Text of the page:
Hello again readers!
Welcome back to the Hometown Heritage blog. Here in the office we have tons of photos on the walls. Most of them are pictures of people and immigrants, in all kinds of different situations. Now I am sure that you all have heard the saying “a picture is worth a thousand words.” Indeed, many family photos have stories attached to them, earning them their thousand words. However, what about photos whose stories have been lost? There are many pictures like that here at Hometown Heritage. For instance, on the wall next to my desk is a picture of a man with a chicken on his shoulder. By looking it up in our system, I can find out that it is a photo of a Welshman named D. R. Jones, who was the great-grandfather of Dick Shoesmith (the original donor of the item), but that is the only information about it in the system. Yet there is so much more that this photo could tell! Questions like the location of the photo and the exact date of the photo are unanswered. Even the biggest question, why does D. R. Jones have a chicken on his shoulder, is unanswered. Was it a pet chicken? Or was it a random chicken he found out in the wild and it happened to jump on his shoulder and stay there? Or maybe it is a stuffed chicken that he is posing with? Since there was little information recorded at the time of the picture’s donation, it is impossible to know for sure if any of those reasons are true. Because of this, it is important to record as much as possible for every photo. Without that information, the full story of a photo is lost.
Think about the pictures that you have in your house. Can you remember the story behind every photo? Or have some of these pictures lost their meaning, because no one is around to tell their stories, or not enough information has been recorded? I know that in my home, there are photos of people (purchased in an auction for the frames they were in) that we lovingly call great-grandma and grandpa, even though they are completely unrelated to us. In fact, we have absolutely no idea who these people are. They may not even be real for all we know! Still, their pictures may be worth a thousand words, but without a voice, their words and stories are lost. So remember to tell the stories of your photos to whoever will listen, as we will do here at Hometown Heritage. It is important that people do not forget the history behind photos like these, so that they do not end up like D. R. Jones and his shoulder chicken (seriously, why is it on his shoulder?). We will ask Dick if he can shed some light on this question.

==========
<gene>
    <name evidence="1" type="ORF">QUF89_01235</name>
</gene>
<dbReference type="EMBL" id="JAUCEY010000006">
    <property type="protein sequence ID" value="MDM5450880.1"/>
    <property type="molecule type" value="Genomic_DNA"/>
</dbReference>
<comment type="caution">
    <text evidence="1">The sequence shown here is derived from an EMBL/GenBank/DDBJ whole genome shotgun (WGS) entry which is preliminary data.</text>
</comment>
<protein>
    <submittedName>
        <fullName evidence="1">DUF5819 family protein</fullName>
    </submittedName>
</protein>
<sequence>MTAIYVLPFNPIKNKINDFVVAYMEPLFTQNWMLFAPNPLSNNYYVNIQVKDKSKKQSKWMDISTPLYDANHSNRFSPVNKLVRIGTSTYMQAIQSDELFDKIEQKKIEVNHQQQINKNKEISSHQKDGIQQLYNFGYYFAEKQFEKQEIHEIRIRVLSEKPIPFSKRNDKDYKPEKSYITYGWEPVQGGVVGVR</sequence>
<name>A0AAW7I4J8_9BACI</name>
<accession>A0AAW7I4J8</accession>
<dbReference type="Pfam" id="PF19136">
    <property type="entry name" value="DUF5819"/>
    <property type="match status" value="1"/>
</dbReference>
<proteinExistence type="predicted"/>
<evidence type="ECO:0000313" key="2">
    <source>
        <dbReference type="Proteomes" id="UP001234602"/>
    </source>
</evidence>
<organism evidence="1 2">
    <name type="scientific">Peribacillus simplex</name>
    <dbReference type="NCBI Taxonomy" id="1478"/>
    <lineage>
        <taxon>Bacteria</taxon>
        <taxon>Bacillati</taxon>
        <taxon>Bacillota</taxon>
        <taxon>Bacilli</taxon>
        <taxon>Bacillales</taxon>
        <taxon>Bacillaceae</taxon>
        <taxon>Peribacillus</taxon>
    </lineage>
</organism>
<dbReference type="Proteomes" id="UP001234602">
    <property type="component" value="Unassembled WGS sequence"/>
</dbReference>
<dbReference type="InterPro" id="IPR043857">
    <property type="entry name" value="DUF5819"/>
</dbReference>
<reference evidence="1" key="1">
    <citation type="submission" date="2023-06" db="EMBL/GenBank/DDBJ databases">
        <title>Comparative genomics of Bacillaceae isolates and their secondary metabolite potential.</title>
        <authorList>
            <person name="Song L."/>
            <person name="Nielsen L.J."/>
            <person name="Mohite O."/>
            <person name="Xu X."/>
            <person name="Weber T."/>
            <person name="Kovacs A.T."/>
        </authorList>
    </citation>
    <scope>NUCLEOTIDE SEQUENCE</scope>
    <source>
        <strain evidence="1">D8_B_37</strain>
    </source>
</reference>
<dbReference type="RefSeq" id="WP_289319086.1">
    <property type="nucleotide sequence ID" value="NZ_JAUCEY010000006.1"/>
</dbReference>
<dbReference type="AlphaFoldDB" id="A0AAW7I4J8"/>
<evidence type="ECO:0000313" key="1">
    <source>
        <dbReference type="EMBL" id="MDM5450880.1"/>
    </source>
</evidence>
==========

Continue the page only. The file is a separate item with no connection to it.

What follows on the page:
Welcome to the Hometown Heritage (the branded name used by Fullhart Carnegie Charitable Trust) blog! My name is Jared Bloom, and I am the new intern here at Hometown Heritage. Since this is my first appearance on the blog, it seemed appropriate that I should introduce myself to you all, and tell you a little about who I am, what my goals are, and why I am with Hometown Heritage.